Assessing the impact of skill shortages on the productivity performance of high-tech firms in Northern Ireland
AbstractThis article utilizes data from three separate skill related surveys of firms in the Northern Ireland IT, Electronic Engineering and Mechanical Engineering industries in order to assess the extent to which the performance of high-tech firms are being constrained as a result of hard-to-fill and/or unfilled vacancies. Whist it was found that the determinants of skill shortage varied somewhat depending upon the definitional approach adopted, a high degree of correlation was found. With regards to the impacts of skill shortages on firm level performance, it was found that both hard-to-fill and unfilled vacancies had reduced output per worker levels by between 65 and 75% in affected firms, however, these impacts were only detecw after controlling for selection effects. The evidence suggests that standard OLS procedures can generate highly misleading results in studies of this nature.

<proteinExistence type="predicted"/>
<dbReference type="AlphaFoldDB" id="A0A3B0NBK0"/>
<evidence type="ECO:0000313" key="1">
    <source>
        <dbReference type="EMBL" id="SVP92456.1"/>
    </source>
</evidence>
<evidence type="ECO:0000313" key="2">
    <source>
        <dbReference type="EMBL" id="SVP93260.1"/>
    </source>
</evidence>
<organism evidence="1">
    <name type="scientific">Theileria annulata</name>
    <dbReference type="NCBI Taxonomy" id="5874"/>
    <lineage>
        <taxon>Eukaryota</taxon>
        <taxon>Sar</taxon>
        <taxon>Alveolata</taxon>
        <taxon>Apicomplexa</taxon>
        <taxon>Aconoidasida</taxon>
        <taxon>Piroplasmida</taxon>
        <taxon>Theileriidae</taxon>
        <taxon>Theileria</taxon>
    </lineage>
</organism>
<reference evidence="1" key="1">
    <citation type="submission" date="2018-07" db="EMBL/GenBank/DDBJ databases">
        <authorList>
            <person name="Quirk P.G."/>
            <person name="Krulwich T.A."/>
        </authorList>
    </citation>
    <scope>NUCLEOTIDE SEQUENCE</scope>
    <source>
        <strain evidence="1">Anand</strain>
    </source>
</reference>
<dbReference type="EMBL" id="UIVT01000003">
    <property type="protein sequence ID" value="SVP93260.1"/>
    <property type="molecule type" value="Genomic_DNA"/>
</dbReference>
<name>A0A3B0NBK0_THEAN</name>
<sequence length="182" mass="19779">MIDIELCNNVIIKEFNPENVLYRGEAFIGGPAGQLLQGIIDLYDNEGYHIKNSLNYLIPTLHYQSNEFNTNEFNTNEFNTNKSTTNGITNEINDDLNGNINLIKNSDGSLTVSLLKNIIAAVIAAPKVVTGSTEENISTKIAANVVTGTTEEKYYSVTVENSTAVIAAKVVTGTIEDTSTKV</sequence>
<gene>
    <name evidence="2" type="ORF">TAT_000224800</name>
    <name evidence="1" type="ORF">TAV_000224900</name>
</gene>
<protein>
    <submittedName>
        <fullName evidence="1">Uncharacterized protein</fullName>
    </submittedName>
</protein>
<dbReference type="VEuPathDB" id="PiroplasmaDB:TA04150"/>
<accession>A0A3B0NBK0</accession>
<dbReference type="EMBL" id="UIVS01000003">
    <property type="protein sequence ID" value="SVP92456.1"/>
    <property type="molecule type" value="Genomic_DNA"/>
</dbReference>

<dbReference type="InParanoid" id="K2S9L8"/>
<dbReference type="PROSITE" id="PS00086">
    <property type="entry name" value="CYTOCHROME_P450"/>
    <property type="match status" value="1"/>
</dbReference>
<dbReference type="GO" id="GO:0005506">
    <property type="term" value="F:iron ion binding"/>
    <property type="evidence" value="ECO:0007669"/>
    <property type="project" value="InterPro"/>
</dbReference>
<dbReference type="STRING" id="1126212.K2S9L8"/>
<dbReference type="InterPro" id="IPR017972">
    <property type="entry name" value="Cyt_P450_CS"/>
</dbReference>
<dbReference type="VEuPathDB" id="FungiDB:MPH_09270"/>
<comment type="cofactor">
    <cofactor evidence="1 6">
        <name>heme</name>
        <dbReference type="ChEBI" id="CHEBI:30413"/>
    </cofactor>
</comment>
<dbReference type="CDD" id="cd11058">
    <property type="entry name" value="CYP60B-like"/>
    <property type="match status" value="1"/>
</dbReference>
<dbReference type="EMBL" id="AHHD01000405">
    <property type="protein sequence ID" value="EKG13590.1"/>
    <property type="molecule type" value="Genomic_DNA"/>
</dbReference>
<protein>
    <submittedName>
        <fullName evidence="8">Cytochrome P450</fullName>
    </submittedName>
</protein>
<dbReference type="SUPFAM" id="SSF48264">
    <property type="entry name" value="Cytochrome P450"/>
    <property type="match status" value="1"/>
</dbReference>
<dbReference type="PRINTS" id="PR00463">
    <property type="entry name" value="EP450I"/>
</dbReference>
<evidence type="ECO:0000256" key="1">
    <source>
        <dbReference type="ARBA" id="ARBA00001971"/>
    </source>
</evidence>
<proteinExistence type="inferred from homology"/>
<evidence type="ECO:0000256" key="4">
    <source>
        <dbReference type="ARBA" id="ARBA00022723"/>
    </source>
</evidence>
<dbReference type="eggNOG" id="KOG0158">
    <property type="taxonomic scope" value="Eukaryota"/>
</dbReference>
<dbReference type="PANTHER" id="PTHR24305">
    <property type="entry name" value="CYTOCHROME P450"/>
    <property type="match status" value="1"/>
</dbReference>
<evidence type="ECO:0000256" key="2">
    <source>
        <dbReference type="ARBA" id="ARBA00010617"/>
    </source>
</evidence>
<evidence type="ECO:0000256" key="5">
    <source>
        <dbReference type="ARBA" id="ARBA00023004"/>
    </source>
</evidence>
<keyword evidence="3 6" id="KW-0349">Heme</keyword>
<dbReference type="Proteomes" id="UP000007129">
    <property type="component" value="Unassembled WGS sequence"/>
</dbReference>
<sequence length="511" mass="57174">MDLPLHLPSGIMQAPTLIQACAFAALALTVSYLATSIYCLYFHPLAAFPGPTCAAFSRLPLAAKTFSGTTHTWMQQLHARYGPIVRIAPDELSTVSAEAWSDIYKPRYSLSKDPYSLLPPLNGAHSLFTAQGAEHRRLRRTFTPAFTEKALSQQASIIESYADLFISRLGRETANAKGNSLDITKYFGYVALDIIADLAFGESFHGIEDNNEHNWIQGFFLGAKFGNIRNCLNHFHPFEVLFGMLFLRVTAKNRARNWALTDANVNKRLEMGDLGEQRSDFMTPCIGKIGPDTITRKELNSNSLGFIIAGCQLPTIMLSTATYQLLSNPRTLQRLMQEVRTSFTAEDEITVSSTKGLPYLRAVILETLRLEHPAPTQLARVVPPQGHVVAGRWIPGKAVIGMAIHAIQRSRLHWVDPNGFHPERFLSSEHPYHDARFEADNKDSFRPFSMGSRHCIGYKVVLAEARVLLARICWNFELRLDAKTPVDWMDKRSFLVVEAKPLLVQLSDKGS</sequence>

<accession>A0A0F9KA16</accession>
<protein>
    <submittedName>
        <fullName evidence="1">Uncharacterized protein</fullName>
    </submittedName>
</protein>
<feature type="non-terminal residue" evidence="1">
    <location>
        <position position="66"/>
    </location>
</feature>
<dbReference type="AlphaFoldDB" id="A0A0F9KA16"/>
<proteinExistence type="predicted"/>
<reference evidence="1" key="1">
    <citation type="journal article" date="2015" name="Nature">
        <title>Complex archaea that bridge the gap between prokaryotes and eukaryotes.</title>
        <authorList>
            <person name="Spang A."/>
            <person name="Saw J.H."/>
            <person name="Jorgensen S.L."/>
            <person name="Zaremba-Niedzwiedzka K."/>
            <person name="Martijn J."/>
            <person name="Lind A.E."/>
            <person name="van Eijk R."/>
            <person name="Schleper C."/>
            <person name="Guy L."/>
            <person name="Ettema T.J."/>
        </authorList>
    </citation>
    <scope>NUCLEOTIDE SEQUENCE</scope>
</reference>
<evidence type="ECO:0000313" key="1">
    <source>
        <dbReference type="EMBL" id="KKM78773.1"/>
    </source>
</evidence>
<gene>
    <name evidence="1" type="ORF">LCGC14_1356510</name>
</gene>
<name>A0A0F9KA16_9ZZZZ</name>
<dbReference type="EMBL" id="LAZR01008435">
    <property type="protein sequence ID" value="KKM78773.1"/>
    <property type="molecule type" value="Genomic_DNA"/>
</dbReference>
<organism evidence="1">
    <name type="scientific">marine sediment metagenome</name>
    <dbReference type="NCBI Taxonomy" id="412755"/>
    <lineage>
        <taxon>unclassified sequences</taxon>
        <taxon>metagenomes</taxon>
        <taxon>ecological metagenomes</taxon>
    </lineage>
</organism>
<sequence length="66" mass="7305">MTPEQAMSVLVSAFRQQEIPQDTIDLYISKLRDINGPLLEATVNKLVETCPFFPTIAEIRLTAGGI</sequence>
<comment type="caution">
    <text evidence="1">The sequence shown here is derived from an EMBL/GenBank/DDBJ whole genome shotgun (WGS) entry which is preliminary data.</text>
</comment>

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Bibliographic InfoArticle provided by Taylor & Francis Journals in its journal Applied Economics.
Volume (Year): 41 (2009)
Issue (Month): 6 ()
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- Mok, Penny & Mason, Geoff & Stevens, Philip & Timmins, Jason, 2012. "A Good Worker is Hard to Find: Skills Shortages in New Zealand Firms," Occasional Papers 12/5, Ministry of Economic Development, New Zealand.
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